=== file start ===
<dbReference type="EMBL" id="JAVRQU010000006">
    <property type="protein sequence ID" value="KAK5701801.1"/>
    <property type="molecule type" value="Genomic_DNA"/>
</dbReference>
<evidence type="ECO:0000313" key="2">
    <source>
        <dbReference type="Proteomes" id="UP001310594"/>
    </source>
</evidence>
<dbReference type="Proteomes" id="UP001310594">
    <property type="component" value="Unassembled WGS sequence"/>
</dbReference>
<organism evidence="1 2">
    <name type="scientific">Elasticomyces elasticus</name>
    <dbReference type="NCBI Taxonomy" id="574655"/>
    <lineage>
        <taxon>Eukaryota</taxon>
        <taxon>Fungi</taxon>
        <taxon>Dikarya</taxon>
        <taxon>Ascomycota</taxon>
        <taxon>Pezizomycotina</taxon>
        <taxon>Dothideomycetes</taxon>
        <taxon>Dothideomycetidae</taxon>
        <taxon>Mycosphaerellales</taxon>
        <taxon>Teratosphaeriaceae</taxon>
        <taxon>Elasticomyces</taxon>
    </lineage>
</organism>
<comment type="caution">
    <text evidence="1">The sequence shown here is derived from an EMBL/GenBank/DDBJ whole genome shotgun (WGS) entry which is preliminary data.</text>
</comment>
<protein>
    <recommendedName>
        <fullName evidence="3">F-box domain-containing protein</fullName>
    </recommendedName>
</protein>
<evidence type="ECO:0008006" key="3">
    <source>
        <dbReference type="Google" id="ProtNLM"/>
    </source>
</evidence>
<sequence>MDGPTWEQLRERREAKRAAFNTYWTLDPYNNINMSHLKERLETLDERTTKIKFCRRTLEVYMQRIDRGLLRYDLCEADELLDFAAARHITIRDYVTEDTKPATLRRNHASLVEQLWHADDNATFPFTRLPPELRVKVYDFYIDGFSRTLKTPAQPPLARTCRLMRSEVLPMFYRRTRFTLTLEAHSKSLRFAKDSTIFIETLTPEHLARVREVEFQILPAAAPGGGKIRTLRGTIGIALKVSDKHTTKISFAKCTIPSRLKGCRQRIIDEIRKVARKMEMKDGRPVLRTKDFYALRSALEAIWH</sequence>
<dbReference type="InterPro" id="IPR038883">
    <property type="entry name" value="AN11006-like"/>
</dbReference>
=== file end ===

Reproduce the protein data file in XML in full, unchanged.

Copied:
<dbReference type="EMBL" id="JAVRQU010000006">
    <property type="protein sequence ID" value="KAK5701801.1"/>
    <property type="molecule type" value="Genomic_DNA"/>
</dbReference>
<evidence type="ECO:0000313" key="2">
    <source>
        <dbReference type="Proteomes" id="UP001310594"/>
    </source>
</evidence>
<dbReference type="Proteomes" id="UP001310594">
    <property type="component" value="Unassembled WGS sequence"/>
</dbReference>
<organism evidence="1 2">
    <name type="scientific">Elasticomyces elasticus</name>
    <dbReference type="NCBI Taxonomy" id="574655"/>
    <lineage>
        <taxon>Eukaryota</taxon>
        <taxon>Fungi</taxon>
        <taxon>Dikarya</taxon>
        <taxon>Ascomycota</taxon>
        <taxon>Pezizomycotina</taxon>
        <taxon>Dothideomycetes</taxon>
        <taxon>Dothideomycetidae</taxon>
        <taxon>Mycosphaerellales</taxon>
        <taxon>Teratosphaeriaceae</taxon>
        <taxon>Elasticomyces</taxon>
    </lineage>
</organism>
<comment type="caution">
    <text evidence="1">The sequence shown here is derived from an EMBL/GenBank/DDBJ whole genome shotgun (WGS) entry which is preliminary data.</text>
</comment>
<protein>
    <recommendedName>
        <fullName evidence="3">F-box domain-containing protein</fullName>
    </recommendedName>
</protein>
<evidence type="ECO:0008006" key="3">
    <source>
        <dbReference type="Google" id="ProtNLM"/>
    </source>
</evidence>
<sequence>MDGPTWEQLRERREAKRAAFNTYWTLDPYNNINMSHLKERLETLDERTTKIKFCRRTLEVYMQRIDRGLLRYDLCEADELLDFAAARHITIRDYVTEDTKPATLRRNHASLVEQLWHADDNATFPFTRLPPELRVKVYDFYIDGFSRTLKTPAQPPLARTCRLMRSEVLPMFYRRTRFTLTLEAHSKSLRFAKDSTIFIETLTPEHLARVREVEFQILPAAAPGGGKIRTLRGTIGIALKVSDKHTTKISFAKCTIPSRLKGCRQRIIDEIRKVARKMEMKDGRPVLRTKDFYALRSALEAIWH</sequence>
<dbReference type="InterPro" id="IPR038883">
    <property type="entry name" value="AN11006-like"/>
</dbReference>